Confessions of a Partially-Reformed D-MISE Agent 8/16/17

Even as a D-MISE agent, inside an organization built on secrets, there are many things that I am not supposed to know that I do. I know who our faceless leader is. I know why he founded D-MISE, and I know that I can get away with publishing these secrets because I won’t be around long enough to face the consequences, as far-reaching as they will be. I pity those that stand between us. I pity myself because the fruits of my labor could very well wither before I get to taste them in After. I never directly met our leader, but I’ve always considered him a mentor.

I haven’t been a perfect D-MISE agent. There were times when I went outside the protocol. There were times when I made hard choices that didn’t directly benefit the big picture. There were times when I was misguided, and there were times when I was oblivious. Whatever I was, however, I was good at covering my tracks. The decentralization worked in my favor, and perhaps our meticulous leader’s all-seeing eye had a blind spot that I exploited. Maybe he knew and kept me around for other reasons.

I can’t explain why I stepped outside my role on several occasions and interfered where I probably shouldn’t have. Perhaps I was feeling nostalgic for a life I could no longer lead. Perhaps I had gotten comfortable getting away with things that other agents would be fried for (that wasn’t a typo for “fired”). Maybe I just liked the guy, and I couldn’t stand back and watch him keep messing up and stumbling through mission after mission. Maybe I felt guilty that he was cursed with our lab experiment gone wrong, a very unpleasant and sadistic creature. Maybe getting involved stroked my ego and gave me gratification that working the shadows usually doesn’t. Maybe I just missed the sound of a human voice.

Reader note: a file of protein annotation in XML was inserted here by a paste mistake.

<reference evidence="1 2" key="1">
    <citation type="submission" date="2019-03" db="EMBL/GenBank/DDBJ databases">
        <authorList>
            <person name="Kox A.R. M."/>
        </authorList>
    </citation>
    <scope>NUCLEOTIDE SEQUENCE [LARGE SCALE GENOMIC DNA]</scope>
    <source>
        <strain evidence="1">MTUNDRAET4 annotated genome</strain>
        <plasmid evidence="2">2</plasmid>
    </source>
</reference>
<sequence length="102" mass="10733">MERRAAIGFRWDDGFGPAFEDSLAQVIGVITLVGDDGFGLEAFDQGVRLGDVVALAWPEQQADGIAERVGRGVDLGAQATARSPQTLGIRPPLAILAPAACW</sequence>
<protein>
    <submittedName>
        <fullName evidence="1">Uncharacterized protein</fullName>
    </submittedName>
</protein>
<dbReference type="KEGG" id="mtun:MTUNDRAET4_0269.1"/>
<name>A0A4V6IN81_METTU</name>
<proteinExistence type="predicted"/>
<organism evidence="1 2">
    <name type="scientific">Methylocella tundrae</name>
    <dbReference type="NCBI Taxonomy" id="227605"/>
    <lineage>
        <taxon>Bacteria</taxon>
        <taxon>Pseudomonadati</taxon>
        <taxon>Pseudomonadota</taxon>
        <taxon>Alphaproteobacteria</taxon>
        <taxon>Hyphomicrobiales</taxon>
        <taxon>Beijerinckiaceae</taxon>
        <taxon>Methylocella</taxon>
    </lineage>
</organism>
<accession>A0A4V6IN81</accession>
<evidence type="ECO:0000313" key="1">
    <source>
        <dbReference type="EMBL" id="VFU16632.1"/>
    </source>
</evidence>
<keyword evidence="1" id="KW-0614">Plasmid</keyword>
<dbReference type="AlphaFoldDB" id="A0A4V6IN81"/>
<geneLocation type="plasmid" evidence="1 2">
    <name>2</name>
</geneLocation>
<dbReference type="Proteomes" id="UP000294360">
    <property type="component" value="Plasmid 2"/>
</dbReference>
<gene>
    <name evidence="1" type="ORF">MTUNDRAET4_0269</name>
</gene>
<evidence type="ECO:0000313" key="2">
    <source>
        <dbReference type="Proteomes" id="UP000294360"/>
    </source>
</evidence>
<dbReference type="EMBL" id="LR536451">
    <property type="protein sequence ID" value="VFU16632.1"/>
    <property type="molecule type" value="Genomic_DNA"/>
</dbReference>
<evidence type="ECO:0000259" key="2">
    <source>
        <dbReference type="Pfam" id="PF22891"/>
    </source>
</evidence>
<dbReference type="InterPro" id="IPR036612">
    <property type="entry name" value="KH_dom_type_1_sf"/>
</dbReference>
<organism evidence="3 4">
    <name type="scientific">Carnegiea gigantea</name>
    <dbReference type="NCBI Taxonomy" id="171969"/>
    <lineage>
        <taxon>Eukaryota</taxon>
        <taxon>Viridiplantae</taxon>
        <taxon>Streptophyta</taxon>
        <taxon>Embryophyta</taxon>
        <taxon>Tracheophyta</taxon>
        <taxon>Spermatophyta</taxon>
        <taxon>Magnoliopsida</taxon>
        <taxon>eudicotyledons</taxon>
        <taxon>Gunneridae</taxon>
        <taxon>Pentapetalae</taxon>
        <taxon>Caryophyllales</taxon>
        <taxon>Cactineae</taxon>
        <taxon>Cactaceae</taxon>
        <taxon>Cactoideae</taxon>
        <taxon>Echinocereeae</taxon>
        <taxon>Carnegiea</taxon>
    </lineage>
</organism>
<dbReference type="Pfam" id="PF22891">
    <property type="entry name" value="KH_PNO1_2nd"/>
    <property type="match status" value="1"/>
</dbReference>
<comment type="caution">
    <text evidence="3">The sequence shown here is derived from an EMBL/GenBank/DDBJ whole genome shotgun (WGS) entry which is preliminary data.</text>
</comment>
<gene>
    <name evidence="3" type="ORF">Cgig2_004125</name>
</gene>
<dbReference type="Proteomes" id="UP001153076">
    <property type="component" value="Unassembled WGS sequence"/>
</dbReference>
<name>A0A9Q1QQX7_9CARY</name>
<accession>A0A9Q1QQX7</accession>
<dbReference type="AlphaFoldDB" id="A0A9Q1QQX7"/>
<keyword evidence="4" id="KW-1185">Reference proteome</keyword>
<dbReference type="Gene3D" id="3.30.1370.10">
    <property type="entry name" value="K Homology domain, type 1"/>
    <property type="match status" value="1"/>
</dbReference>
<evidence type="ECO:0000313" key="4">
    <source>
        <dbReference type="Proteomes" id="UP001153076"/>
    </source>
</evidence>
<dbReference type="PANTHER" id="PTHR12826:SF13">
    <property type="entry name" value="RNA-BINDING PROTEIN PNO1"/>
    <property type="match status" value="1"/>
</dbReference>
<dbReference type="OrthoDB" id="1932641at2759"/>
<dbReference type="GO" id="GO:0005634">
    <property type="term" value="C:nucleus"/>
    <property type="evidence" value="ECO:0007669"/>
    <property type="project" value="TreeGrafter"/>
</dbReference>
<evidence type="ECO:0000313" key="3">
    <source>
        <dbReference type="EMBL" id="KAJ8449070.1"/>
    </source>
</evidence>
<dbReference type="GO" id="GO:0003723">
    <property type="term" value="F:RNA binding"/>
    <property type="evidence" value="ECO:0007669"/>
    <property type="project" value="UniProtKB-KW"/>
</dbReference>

In my time as an agent, I became very attuned to riddles and clues, and I became good at giving indirect answers, no matter how much it frustrated him. I even enjoyed it on a mischievous level. Very few of us are granted anything close to resembling partners when we work for D-MISE, so for a stretch, he was my only company, even though we could only talk through shadows. I had to be careful that he didn’t rely on me too much, but that came to pain me as much as it did him. I needed to know that he could stand on his own two feet, and carry his weight for the big picture. I might not always be there to point him in the right direction, and I guess I needed to assuage my guilt. After a time, I began to feel a strange tingle of pride when he did well.

All the secrets that I kept for D-MISE, I struggled the most with keeping my own. I’m the one that helped Langston Romaijn, and I would do it again.


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